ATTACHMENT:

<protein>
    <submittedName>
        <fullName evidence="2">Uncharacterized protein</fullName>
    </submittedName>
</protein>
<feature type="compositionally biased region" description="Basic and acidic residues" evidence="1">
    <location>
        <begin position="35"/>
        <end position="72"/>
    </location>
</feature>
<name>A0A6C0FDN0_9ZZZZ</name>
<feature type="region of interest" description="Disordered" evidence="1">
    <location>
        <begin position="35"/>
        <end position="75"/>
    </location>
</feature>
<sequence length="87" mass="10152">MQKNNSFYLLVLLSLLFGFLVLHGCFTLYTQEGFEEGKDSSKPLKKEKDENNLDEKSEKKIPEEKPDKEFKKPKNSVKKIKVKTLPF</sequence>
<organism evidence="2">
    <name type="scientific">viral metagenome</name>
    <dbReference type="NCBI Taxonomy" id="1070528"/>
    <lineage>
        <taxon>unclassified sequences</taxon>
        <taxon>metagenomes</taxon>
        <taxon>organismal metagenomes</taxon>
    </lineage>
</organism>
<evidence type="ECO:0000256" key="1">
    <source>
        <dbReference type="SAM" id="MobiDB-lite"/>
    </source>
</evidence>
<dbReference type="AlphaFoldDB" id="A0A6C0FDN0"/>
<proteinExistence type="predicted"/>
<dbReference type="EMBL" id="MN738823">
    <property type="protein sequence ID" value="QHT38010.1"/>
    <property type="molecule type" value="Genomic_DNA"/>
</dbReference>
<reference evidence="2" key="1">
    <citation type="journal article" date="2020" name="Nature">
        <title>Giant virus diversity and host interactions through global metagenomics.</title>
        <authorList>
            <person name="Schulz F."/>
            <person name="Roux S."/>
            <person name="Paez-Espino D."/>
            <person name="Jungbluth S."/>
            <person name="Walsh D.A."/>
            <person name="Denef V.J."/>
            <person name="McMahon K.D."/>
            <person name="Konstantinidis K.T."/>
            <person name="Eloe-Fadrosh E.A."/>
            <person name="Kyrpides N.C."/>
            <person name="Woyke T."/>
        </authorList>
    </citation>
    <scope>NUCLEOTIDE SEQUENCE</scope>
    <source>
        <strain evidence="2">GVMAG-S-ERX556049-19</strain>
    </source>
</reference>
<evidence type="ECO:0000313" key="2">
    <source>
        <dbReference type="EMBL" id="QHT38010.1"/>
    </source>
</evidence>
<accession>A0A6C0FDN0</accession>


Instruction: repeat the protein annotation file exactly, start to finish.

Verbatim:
<protein>
    <submittedName>
        <fullName evidence="2">Uncharacterized protein</fullName>
    </submittedName>
</protein>
<feature type="compositionally biased region" description="Basic and acidic residues" evidence="1">
    <location>
        <begin position="35"/>
        <end position="72"/>
    </location>
</feature>
<name>A0A6C0FDN0_9ZZZZ</name>
<feature type="region of interest" description="Disordered" evidence="1">
    <location>
        <begin position="35"/>
        <end position="75"/>
    </location>
</feature>
<sequence length="87" mass="10152">MQKNNSFYLLVLLSLLFGFLVLHGCFTLYTQEGFEEGKDSSKPLKKEKDENNLDEKSEKKIPEEKPDKEFKKPKNSVKKIKVKTLPF</sequence>
<organism evidence="2">
    <name type="scientific">viral metagenome</name>
    <dbReference type="NCBI Taxonomy" id="1070528"/>
    <lineage>
        <taxon>unclassified sequences</taxon>
        <taxon>metagenomes</taxon>
        <taxon>organismal metagenomes</taxon>
    </lineage>
</organism>
<evidence type="ECO:0000256" key="1">
    <source>
        <dbReference type="SAM" id="MobiDB-lite"/>
    </source>
</evidence>
<dbReference type="AlphaFoldDB" id="A0A6C0FDN0"/>
<proteinExistence type="predicted"/>
<dbReference type="EMBL" id="MN738823">
    <property type="protein sequence ID" value="QHT38010.1"/>
    <property type="molecule type" value="Genomic_DNA"/>
</dbReference>
<reference evidence="2" key="1">
    <citation type="journal article" date="2020" name="Nature">
        <title>Giant virus diversity and host interactions through global metagenomics.</title>
        <authorList>
            <person name="Schulz F."/>
            <person name="Roux S."/>
            <person name="Paez-Espino D."/>
            <person name="Jungbluth S."/>
            <person name="Walsh D.A."/>
            <person name="Denef V.J."/>
            <person name="McMahon K.D."/>
            <person name="Konstantinidis K.T."/>
            <person name="Eloe-Fadrosh E.A."/>
            <person name="Kyrpides N.C."/>
            <person name="Woyke T."/>
        </authorList>
    </citation>
    <scope>NUCLEOTIDE SEQUENCE</scope>
    <source>
        <strain evidence="2">GVMAG-S-ERX556049-19</strain>
    </source>
</reference>
<evidence type="ECO:0000313" key="2">
    <source>
        <dbReference type="EMBL" id="QHT38010.1"/>
    </source>
</evidence>
<accession>A0A6C0FDN0</accession>